CHFA | Psychology Department Showcase: Projects In-Process

Title

"Go to the Principal's Office!" Disciplinary Action in Education

Presenter Information

Samantha FrevilleFollow

Academic Level at Time of Presentation

Junior

Major

Psychology

Minor

Criminal Justice

List all Project Mentors & Advisor(s)

Dr. Amanda Joyce

Presentation Format

Oral Presentation

Abstract/Description

While school districts frequently have policies regarding dress code, absences, and more, these policies are subject to bias towards certain groups. This bias is innate to many of the policies themselves, but can be exacerbated by bias in implementation. These biases perpetuate a system of discrimination of discipline which further damages a student’s personal life and academic career. Not only is a student more likely to engage in crime after a suspension, they are also more likely to suffer familial conflicts, and they report less sense of belonging in school, and lower participation in class and extracurriculars, as well as a reduced likelihood of reaching out to teachers (Casella, 2003). Suspensions and detentions are ineffective, as the majority of students who received one also received many more after that (Fabelo et al., 2011). Meanwhile research suggests that there are alternatives, such as restorative justice, positive behavioral interventions and supports (PBIS), and social and emotional learning (SEL), that can function much more effectively without excluding the student from the classroom (Mergler et al., 2014). The purpose of this investigation is to gather preliminary data about college students’ disciplinary history in an educational setting. I anticipate collecting preliminary data on 100 college students in order to inform future thesis research on this topic. My presentation will focus on the structure of the current study and preliminary findings, and I welcome suggestions for future directions.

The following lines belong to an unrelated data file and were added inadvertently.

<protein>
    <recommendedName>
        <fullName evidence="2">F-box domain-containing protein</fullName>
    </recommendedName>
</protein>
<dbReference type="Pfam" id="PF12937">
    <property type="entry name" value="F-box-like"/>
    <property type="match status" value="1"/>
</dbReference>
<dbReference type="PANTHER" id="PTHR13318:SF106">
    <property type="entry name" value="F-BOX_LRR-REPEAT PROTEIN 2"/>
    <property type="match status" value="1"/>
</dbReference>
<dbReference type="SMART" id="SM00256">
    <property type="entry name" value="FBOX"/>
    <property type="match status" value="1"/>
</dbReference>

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Psychology: Projects In-Progress

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"Go to the Principal's Office!" Disciplinary Action in Education

While school districts frequently have policies regarding dress code, absences, and more, these policies are subject to bias towards certain groups. This bias is innate to many of the policies themselves, but can be exacerbated by bias in implementation. These biases perpetuate a system of discrimination of discipline which further damages a student’s personal life and academic career. Not only is a student more likely to engage in crime after a suspension, they are also more likely to suffer familial conflicts, and they report less sense of belonging in school, and lower participation in class and extracurriculars, as well as a reduced likelihood of reaching out to teachers (Casella, 2003). Suspensions and detentions are ineffective, as the majority of students who received one also received many more after that (Fabelo et al., 2011). Meanwhile research suggests that there are alternatives, such as restorative justice, positive behavioral interventions and supports (PBIS), and social and emotional learning (SEL), that can function much more effectively without excluding the student from the classroom (Mergler et al., 2014). The purpose of this investigation is to gather preliminary data about college students’ disciplinary history in an educational setting. I anticipate collecting preliminary data on 100 college students in order to inform future thesis research on this topic. My presentation will focus on the structure of the current study and preliminary findings, and I welcome suggestions for future directions.